The man walks backward into a lamplit studio where
like him the woman is crying. They scream

in each other’s faces until the tears recede
back into their eyes, turning them from red to white.

The two hold each other, grateful for this cure.

They undress and lie beneath a cool sheet,
make love and dress again. Months pass.

Their faces begin to soften, and the pair looks younger.
They take long, backward walks together.

Happy at last, each no longer needs the other.
They call, but spend most nights alone.

In the final scene, the two are sitting close at a bar.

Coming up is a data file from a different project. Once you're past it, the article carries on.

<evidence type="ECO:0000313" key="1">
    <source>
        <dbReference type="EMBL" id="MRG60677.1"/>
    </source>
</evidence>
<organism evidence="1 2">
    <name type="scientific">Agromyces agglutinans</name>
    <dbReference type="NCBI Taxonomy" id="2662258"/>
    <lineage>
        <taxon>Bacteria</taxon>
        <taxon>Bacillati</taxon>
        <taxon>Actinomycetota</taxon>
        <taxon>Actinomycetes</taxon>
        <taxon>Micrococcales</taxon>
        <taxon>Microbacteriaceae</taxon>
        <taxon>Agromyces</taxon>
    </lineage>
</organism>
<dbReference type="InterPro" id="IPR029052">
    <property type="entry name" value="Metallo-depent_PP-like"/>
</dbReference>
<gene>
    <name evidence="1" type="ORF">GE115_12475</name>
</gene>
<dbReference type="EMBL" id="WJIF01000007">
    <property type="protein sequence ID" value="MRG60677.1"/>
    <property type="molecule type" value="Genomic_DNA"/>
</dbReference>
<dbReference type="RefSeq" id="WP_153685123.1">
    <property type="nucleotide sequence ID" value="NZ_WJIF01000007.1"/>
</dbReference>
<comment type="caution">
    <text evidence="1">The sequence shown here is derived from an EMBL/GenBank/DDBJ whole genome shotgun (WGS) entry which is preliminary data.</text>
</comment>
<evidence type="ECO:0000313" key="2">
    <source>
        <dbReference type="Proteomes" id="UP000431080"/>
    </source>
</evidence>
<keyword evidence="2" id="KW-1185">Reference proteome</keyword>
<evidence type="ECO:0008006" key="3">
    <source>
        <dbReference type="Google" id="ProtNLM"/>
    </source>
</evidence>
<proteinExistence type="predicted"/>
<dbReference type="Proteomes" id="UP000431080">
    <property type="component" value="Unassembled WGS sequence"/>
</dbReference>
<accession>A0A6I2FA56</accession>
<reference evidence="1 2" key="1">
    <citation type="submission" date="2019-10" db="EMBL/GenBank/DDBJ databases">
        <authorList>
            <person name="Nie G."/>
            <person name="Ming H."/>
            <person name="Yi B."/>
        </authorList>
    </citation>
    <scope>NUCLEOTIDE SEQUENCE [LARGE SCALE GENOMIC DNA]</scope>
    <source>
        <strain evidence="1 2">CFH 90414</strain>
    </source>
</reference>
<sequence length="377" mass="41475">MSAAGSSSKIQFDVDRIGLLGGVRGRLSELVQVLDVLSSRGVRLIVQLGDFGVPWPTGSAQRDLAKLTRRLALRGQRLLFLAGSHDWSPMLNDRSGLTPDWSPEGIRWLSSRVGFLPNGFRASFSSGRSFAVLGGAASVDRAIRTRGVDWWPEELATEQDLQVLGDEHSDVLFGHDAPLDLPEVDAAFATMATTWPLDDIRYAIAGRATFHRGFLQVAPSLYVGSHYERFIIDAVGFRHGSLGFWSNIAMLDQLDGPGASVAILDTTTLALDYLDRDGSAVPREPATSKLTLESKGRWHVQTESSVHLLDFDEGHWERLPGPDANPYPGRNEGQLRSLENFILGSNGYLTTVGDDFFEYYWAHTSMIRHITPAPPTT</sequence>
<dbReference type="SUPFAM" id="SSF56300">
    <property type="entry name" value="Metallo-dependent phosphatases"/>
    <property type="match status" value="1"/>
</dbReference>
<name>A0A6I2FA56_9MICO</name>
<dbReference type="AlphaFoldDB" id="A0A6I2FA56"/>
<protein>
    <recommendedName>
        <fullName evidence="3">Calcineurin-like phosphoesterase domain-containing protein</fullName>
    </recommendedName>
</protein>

He reaches into his coat and unfolds a paper
where her number is written. She clicks a pen and carefully

unwrites each digit. All nervous smiles,
the man moves to a different table.

He spits whiskey into a glass,
where cubes of ice are slowly forming.

 

Photo by sunshinecity

J.G. McClure

J.G. MCCLURE is an MFA candidate at the University of California - Irvine. His poems and prose appear in Gettysburg Review, Colorado Review, The Pinch, and the Southern Poetry Anthology, among others. He is the Craft Essay Editor and Assistant Poetry Editor of Cleaver, and is at work on his first collection. See more at jgmcclure.weebly.com.

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